Hamer was perhaps best known for saying: "I'm sick and tired of being sick and tired."
Hamer was born to sharecroppers in 1917 and later worked as one and as a timekeeper on a plantation in Sunflower County, near the Mississippi River. She died of cancer in 1977.
She drew national attention in 1964 when she and other members of the racially integrated Freedom Democratic Party challenged the seating of Mississippi's all-white delegation to the Democratic National Convention.
She also helped register black voters when doing so put her own life in danger, and she aided Freedom Summer workers who challenged Mississippi's deeply ingrained system of segregation in 1964.
The statue — made by New Jersey sculptor, Brian Hanlon — was dedicated one day before what would've been Hamer's 95th birthday.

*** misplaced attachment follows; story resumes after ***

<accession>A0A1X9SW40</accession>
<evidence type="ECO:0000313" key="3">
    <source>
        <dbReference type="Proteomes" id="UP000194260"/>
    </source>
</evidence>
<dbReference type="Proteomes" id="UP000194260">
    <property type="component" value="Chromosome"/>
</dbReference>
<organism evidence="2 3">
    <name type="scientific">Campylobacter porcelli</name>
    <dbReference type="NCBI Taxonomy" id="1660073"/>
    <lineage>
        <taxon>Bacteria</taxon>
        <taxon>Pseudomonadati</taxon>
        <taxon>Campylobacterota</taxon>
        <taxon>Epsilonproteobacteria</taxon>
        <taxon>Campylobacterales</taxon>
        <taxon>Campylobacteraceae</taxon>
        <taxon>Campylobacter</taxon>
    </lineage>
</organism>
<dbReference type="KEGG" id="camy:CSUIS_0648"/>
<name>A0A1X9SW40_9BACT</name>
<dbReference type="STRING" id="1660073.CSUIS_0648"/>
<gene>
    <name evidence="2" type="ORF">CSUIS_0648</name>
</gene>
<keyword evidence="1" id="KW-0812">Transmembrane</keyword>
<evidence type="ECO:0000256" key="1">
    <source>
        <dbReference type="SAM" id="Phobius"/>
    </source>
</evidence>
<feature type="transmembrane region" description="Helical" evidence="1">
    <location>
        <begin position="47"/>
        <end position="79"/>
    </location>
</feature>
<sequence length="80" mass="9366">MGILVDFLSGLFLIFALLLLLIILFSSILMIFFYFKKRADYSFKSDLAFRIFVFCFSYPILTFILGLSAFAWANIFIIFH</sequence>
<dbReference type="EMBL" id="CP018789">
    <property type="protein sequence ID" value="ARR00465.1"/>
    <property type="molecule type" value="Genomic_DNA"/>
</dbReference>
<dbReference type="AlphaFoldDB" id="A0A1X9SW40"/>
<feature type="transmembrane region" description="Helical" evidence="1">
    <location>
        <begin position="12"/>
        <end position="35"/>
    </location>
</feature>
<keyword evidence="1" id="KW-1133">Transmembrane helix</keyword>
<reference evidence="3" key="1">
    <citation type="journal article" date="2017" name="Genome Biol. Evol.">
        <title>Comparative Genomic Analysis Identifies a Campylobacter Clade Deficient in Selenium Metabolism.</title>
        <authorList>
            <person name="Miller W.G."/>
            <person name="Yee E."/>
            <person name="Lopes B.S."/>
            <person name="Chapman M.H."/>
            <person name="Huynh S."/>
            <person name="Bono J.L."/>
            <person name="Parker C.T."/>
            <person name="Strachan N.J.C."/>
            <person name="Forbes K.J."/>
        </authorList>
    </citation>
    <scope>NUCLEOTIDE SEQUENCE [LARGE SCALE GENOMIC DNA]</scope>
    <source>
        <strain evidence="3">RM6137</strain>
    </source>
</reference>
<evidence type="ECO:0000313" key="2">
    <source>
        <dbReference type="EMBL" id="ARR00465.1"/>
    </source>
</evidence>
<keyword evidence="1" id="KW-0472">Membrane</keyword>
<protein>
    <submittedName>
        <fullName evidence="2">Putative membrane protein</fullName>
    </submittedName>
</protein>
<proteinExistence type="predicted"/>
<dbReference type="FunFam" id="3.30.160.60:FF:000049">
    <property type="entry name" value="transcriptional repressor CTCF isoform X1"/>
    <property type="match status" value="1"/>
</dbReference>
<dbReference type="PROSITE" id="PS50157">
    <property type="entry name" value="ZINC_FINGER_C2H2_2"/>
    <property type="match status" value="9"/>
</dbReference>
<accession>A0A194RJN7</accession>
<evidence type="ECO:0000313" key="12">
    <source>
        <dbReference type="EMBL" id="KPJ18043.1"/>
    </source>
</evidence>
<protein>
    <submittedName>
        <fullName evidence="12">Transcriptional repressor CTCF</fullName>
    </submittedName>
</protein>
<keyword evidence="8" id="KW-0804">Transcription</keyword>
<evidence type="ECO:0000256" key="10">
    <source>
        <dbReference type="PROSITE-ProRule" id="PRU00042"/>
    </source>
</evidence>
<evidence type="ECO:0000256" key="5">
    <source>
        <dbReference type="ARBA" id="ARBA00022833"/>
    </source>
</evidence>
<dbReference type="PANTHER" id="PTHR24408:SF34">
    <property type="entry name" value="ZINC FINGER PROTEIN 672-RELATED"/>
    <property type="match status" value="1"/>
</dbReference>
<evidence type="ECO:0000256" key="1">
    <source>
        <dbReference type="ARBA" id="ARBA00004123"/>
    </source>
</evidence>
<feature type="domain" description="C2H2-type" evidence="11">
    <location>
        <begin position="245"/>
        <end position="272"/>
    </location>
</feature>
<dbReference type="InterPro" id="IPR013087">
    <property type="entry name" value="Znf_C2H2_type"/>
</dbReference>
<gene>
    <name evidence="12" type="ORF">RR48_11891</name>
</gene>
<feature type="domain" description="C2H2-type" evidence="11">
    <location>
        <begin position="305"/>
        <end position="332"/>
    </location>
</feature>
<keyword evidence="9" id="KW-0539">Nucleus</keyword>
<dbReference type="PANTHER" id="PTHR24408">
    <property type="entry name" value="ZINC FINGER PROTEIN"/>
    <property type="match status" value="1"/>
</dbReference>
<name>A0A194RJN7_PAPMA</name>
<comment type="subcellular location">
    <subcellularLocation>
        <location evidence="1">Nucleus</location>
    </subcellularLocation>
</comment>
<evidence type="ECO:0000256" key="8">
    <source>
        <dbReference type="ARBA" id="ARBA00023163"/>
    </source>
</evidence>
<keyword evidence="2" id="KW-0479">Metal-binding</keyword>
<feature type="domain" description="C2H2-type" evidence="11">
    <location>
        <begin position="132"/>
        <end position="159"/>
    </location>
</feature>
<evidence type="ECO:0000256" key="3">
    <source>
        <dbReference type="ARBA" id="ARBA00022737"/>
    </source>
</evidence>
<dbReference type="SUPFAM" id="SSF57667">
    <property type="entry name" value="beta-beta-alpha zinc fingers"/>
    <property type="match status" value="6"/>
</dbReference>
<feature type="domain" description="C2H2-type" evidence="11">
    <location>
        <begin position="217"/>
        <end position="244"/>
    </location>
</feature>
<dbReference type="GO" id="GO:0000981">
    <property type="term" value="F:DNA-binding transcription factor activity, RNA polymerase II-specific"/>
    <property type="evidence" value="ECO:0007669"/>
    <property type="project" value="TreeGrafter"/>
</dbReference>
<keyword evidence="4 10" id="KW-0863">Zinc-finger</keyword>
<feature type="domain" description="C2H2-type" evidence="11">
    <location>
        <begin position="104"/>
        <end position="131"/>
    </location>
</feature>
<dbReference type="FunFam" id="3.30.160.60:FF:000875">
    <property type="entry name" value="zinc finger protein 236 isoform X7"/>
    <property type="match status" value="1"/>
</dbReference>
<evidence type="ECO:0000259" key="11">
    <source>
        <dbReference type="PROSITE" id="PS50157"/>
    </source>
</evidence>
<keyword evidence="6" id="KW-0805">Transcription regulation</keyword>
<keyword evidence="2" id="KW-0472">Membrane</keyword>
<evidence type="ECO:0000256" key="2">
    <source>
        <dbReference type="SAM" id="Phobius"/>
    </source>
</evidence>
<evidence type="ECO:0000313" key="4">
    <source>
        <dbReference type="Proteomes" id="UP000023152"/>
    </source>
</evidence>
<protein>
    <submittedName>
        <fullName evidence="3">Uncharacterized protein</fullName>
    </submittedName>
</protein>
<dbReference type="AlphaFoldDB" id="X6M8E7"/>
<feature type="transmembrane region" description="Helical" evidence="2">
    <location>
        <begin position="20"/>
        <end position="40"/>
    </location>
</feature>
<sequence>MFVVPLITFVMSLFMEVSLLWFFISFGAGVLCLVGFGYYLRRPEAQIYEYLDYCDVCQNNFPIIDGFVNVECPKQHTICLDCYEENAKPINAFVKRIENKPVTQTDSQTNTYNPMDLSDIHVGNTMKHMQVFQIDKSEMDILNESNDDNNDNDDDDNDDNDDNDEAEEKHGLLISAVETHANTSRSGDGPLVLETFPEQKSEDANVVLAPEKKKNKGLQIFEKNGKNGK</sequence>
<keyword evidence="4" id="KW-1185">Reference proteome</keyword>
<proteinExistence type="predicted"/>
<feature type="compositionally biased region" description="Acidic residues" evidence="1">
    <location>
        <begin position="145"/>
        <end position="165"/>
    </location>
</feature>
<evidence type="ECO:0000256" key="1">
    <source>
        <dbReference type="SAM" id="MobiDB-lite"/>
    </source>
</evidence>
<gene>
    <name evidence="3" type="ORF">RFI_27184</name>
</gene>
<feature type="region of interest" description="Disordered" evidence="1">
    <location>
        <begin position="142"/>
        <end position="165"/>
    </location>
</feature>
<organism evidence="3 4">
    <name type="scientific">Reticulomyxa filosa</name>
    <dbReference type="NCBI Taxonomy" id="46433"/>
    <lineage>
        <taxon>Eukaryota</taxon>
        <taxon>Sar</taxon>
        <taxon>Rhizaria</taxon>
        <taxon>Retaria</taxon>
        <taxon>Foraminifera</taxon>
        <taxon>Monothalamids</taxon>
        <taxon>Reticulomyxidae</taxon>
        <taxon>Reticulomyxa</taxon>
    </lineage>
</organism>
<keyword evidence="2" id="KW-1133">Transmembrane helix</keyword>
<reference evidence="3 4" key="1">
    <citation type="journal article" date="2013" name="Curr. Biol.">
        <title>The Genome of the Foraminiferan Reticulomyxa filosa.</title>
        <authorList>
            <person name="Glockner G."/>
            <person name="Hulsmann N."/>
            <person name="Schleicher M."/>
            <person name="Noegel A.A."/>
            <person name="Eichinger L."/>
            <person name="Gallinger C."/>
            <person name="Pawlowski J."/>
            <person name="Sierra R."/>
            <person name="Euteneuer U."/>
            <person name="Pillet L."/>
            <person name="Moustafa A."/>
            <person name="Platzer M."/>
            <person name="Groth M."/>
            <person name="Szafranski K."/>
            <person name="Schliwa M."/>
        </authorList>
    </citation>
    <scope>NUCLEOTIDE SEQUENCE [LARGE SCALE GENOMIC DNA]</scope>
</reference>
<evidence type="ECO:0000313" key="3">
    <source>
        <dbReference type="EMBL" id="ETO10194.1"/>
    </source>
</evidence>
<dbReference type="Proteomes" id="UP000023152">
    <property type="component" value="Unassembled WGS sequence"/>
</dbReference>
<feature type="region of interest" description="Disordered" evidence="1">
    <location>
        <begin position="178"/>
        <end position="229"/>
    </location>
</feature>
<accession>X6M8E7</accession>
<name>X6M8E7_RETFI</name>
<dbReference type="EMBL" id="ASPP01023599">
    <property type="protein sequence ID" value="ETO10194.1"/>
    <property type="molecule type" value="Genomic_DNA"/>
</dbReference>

Former Greenville, Miss., Mayor Heather McTeer was at ceremony and said Hamer remains an inspiration for people who have ever been told they can't accomplish what they want to do.
"She, to me, represents the fearlessness of women in politics and women who were standing up for civil rights," McTeer said. "In the face of danger, she still was able to stand unafraid and with a fierce gracefulness, express what was happening."
State Sen. Willie Simmons, D-Cleveland, represents an area where Hamer once unsuccessfully ran for the Senate. He said her legacy remains strong.
"She was a phenomenal woman," Simmons said after Friday's ceremony. "She motivated people."
Charles McLaurin of Indianola, Miss., who knew Hamer through his own civil-rights work, said this past summer that he has long wanted to see a statue of Hamer standing tall in the Mississippi Delta.
"'Stand up and be counted' was one of her themes," McLaurin said. "When children see this statue, they'll know they can stand up and be counted."